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The post "Pupsicles for dogs" gave me an idea I'd like to share. Rabbits cannot take the heat too well in the summer, especially those in hutches located in areas where the shade does not cover them all day. Move them to a full shade location or make a bigger piece of plywood to place on top. Have enough to overhang, just about 6- 12 inches over the edges to create more shade.
Also to keep your bunny cooler and treated to a treat you might use this method, freeze some alfalfa and hay in some water in ice trays or small freezer bags that have been place in a container to freeze. When frozen, you can remove from container and stack in freezer. In summertime, you might think about offering it daily or often as possible.
DO NOT feed rabbits iceberg lettuce unless you want to have a very sick bunny! There are other types of lettuce that you should use, so read up on this online via rabbit groups or at the library. I love to keep a bunny rabbit healthy and cool.
By Dianna from Garland, TX
I occasionally feed my house bunny frozen peas/carrots for a treat, but he prefers dryer foods.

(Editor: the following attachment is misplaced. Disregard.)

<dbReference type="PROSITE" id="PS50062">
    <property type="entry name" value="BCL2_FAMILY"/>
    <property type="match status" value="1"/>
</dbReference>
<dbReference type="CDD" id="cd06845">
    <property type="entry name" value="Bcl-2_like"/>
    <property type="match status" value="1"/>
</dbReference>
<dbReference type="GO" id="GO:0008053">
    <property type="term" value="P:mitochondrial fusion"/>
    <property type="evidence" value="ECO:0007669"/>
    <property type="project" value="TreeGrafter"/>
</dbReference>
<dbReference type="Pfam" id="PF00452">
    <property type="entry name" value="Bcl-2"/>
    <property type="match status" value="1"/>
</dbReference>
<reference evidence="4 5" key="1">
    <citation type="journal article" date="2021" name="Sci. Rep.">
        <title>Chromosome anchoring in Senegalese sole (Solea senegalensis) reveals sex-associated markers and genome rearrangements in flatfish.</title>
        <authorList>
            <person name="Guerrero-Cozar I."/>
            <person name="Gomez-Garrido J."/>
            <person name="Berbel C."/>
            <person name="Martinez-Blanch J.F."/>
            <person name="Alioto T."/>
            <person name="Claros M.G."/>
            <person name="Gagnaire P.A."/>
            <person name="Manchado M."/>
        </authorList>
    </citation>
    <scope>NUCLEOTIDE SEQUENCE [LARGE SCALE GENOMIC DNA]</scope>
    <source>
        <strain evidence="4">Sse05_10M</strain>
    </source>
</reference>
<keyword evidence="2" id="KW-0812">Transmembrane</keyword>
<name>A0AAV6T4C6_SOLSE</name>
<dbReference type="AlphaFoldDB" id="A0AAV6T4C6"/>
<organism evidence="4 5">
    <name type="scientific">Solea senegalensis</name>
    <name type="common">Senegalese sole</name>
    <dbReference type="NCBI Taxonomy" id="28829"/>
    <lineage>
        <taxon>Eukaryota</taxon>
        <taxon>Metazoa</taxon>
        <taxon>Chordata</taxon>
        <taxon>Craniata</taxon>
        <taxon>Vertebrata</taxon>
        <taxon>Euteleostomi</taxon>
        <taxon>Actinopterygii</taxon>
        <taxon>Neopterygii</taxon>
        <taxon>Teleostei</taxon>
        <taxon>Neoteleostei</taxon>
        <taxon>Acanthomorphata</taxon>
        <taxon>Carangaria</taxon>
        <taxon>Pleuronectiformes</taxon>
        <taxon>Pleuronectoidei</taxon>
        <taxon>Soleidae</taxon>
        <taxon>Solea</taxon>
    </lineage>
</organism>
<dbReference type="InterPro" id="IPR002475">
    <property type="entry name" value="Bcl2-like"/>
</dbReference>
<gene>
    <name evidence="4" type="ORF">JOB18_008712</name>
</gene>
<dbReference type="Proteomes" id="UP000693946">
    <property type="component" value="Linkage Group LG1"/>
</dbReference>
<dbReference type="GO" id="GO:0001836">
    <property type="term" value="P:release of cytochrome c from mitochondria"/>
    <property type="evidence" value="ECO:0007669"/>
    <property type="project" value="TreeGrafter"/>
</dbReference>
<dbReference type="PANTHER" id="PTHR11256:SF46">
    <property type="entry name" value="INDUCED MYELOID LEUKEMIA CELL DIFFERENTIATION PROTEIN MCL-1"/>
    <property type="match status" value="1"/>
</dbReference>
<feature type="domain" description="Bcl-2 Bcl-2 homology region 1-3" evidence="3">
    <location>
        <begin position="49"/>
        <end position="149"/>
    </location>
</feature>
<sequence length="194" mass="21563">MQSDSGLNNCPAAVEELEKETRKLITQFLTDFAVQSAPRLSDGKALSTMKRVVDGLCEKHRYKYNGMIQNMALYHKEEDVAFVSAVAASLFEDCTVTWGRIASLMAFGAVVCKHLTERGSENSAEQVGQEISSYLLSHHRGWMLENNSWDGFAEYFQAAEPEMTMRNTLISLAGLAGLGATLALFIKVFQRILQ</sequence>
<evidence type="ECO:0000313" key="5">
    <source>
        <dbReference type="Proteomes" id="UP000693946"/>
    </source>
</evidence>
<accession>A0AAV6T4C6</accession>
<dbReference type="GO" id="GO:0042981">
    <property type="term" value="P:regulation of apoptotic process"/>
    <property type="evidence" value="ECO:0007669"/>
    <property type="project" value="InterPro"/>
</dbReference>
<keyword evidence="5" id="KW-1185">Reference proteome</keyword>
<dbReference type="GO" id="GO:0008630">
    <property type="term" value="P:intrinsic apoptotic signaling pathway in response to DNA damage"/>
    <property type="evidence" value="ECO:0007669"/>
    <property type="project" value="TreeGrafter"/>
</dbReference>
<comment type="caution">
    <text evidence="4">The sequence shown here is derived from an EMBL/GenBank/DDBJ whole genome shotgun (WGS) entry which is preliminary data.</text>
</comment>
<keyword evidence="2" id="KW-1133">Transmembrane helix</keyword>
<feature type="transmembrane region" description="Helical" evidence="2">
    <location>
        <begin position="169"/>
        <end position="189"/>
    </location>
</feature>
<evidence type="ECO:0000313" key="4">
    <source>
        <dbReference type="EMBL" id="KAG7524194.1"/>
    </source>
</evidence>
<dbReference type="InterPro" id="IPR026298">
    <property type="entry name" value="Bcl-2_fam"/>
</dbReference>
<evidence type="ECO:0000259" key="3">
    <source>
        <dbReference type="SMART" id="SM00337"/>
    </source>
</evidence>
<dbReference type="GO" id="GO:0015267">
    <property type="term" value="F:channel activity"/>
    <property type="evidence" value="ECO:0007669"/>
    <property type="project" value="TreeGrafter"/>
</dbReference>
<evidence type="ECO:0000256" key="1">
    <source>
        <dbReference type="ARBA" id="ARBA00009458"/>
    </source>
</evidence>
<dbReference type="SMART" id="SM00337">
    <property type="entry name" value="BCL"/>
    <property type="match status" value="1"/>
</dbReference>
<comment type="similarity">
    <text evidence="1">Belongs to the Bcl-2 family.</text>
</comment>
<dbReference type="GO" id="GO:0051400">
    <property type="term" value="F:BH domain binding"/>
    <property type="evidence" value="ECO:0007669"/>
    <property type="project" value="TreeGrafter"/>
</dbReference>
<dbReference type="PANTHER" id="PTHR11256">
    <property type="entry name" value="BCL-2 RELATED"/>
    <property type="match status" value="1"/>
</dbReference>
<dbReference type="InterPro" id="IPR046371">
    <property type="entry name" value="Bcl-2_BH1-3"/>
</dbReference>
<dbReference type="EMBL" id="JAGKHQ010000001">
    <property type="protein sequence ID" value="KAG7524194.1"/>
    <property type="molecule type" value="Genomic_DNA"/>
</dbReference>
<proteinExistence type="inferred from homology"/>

P.S. If no electricity, or fan, you could get a wallpaper wetting tray, put it half full of water, then place a roll of muslin or gauze fabric into the water. Place all on top of the cage and allow the end of the fabric to drape 1-1 1/2 foot down the open side of the cage, which will "wick" the water from the tray and cool the bunny when wind blows across the wet fabric.
Rabbits should be kept indoors during the hottest parts of the summer. My buns are of the house rabbit variety because I like to keep them healthy and safe. Rabbits can go into shock from summer heat, so a basement, kitchen, bathroom, or laundry room are great shelters from intense heat. It's no fun wrapping a rabbit in wet towels and hoping it will survive after heat shock sets in. Get you bunnies inside where they're safe from predators as well as summer heat!
I used to have bunnies and now that I live here I'm thinking of a couple of bunnies soon. In the heat I put frozen 2-liter pop bottles in their cages, up on blocks, and they hug under those things and let the cold water drip into their fur. I never saw a panting or suffering bunny that way and didn't have to housebreak them (my dog would be another reason why housebunnies are not for me).